Piccolo Sit-In Ends, But Waiting Continues - NBC Chicago

Piccolo Sit-In Ends, But Waiting Continues

Protesters are waiting for CPS to set up run-up meeting



    Piccolo Sit-In Ends, But Waiting Continues

    Parents and protesters who occupied a West Humbolt Park elementary school over the weekend are "guardedly optimistic" that education officials will make good on their promise to schedule a run-up meeting before a vote on the school's future next week.

    Brian Piccolo Elementary Specialty School is one of ten schools which the Chicago Board of Education will be voting on whether to replace staff and hand over management to the privately run Academy for Urban School Leadership.

    Protesters spent Friday night and Saturday occupying the school in opposition to the vote. By Saturday morning about 50 people had pitched tents in front of the school to join forces with the 13 who remained in the building.

    "The protest and occupation to resist takeover by AUSL was led by a core group of committed Piccolo parents who were acting on behalf of 288 parents who had voted 'No' to the Turnaround of their school in January but were ignored by CPS," stated a press release from HammerHard MediaWorks on behalf of the protesters.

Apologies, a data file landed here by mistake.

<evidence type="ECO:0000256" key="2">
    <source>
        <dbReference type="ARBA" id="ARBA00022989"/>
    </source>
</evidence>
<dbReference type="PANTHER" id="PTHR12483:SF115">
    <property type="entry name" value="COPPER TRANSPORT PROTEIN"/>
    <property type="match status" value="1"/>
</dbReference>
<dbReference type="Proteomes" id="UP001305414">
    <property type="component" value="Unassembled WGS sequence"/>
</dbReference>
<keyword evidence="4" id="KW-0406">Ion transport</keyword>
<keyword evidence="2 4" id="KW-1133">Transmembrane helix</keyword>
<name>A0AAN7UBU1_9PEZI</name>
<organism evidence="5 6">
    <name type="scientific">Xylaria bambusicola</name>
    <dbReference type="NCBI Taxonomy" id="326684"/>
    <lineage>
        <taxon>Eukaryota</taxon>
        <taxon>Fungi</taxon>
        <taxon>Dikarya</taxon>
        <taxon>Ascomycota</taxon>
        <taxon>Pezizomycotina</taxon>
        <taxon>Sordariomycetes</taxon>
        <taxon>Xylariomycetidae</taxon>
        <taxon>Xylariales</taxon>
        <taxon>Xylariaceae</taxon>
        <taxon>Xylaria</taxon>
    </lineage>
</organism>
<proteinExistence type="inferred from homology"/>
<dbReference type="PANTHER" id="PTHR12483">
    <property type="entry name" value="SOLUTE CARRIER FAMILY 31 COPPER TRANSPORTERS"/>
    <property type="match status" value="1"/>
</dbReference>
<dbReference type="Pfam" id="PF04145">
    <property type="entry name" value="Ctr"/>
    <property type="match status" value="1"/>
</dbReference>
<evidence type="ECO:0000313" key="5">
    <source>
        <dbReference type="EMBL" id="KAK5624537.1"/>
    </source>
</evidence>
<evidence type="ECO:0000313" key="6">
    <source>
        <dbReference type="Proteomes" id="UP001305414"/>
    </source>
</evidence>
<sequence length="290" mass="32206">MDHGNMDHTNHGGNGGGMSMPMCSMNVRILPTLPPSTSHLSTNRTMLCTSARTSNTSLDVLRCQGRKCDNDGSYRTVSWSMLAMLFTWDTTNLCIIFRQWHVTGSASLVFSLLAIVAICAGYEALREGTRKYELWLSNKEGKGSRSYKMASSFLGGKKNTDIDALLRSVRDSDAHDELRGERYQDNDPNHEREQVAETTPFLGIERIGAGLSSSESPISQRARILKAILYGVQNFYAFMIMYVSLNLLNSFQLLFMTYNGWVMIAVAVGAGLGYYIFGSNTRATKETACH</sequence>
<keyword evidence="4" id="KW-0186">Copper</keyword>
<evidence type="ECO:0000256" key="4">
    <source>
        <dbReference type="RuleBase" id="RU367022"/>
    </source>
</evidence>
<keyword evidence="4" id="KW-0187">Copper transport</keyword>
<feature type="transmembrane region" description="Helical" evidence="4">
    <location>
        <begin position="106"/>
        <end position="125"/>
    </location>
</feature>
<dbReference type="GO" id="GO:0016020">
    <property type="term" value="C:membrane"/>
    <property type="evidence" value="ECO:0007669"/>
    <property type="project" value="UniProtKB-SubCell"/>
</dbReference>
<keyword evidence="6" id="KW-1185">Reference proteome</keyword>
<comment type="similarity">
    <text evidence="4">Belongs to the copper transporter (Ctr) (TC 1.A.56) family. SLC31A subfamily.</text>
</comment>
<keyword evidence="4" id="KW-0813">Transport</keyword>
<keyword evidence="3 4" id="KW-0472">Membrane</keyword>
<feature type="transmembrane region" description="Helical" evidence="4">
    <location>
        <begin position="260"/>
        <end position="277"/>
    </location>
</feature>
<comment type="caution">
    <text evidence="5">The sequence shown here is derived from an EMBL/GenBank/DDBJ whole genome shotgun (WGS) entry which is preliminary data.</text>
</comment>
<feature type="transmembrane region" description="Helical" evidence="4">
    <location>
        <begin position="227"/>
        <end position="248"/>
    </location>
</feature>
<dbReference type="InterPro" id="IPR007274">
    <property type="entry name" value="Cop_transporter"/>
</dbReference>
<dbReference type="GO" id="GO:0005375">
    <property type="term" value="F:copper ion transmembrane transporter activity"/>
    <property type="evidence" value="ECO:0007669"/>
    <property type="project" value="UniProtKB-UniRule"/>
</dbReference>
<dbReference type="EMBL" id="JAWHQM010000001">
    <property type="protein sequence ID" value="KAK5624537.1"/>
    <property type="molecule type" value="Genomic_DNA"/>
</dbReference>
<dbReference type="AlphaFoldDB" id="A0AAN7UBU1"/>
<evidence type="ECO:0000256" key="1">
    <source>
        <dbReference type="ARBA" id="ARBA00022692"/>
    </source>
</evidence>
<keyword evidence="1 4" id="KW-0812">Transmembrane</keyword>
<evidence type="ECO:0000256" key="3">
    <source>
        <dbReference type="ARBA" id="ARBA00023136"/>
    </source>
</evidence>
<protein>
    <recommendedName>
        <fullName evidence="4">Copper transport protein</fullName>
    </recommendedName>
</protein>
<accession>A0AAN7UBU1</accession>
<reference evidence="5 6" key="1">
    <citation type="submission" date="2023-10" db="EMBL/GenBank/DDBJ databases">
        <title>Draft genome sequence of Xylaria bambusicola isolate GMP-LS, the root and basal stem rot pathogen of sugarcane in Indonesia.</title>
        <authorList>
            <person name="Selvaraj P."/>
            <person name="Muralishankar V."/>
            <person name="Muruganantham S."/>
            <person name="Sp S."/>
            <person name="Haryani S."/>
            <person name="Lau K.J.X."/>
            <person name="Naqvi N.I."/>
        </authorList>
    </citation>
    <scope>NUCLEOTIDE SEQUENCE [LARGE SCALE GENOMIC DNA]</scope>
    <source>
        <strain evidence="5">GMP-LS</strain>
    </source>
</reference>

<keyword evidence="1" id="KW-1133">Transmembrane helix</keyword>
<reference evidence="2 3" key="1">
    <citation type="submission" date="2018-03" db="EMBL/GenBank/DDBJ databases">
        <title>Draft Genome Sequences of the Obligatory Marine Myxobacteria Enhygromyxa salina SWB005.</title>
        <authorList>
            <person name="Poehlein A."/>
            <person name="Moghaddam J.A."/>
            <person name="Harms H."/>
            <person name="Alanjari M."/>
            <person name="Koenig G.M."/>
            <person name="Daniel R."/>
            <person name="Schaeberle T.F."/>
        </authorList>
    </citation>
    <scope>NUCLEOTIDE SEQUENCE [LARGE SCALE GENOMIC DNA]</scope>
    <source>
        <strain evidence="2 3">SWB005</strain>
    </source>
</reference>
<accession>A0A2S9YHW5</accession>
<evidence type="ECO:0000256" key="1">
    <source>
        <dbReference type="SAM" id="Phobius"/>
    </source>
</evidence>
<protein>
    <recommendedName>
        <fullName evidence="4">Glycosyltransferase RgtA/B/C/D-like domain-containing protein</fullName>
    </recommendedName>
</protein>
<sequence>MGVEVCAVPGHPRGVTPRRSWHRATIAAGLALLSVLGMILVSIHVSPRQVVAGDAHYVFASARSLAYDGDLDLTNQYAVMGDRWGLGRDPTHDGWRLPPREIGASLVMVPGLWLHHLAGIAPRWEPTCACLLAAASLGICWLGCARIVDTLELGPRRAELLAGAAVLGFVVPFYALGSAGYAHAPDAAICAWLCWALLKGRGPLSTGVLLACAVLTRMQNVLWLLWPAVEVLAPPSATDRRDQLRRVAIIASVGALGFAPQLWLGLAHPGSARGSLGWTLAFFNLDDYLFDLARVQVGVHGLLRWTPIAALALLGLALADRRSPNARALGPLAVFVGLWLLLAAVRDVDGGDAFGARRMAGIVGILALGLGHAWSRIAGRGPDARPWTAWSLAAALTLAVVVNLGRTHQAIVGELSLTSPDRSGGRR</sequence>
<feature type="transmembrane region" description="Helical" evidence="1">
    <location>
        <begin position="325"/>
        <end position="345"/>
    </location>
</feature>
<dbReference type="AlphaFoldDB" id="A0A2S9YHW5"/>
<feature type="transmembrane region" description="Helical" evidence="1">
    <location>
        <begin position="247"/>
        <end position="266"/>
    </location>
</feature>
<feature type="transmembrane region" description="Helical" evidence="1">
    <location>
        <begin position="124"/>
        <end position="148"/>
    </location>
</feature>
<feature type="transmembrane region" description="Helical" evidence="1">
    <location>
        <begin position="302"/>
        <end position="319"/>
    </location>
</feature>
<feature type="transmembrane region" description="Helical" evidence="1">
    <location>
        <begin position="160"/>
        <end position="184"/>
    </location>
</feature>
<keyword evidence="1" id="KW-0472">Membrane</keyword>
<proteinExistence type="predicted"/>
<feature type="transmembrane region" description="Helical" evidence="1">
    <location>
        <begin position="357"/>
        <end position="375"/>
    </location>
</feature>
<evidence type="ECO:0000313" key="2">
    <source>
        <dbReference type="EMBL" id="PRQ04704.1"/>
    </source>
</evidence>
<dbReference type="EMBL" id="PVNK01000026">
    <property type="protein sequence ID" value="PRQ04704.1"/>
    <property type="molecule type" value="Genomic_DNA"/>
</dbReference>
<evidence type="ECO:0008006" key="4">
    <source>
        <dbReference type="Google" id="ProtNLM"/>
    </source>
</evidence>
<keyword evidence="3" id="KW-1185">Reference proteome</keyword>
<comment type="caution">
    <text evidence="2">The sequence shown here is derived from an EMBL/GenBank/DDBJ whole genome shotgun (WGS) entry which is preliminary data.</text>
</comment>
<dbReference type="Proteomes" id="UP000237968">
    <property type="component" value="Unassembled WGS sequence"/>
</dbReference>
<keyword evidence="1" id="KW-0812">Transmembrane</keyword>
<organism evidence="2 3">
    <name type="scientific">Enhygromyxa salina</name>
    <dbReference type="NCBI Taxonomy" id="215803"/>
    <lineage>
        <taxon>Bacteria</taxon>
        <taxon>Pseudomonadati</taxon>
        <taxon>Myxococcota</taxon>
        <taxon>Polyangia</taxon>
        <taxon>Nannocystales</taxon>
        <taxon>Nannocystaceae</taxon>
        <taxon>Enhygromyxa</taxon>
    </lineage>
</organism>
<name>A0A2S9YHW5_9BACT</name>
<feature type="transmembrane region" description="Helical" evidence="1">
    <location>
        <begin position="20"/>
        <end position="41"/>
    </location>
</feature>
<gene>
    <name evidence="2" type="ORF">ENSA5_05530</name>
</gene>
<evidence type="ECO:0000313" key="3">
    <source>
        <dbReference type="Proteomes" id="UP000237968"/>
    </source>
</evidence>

The occupation was staged to request a meeting with CPS to consider investing in the current staff and provide them with more resources instead, according to the release.

    Despite being denied access to food and supplies, those remaining inside held their ground and were granted a meeting Saturday afternoon.

    Board of Education Vice President Jesse Ruiz and Jamiko Rose, chief of family and community engagement for the Chicago Public Schools, met with the group to hear their concerns. Protesters were promised a meeting with CPS before Board of Education casts their votes if they agreed to end the occupation.

    However, after the occupation ended, Chicago Public Schools CEO Jean Claude Brizard issued a statement.

    "The fact is, Piccolo has been failing its students year after year, and it is our responsibility to do everything we can to give these students access to a higher quality education," Brizard said. "We have proposed an AUSL turnaround and we are confident in their ability to improve this school."

    Chicago Board of Education will meet Wednesday, Feb. 22, to vote on whether to implement the proposed "turnaround."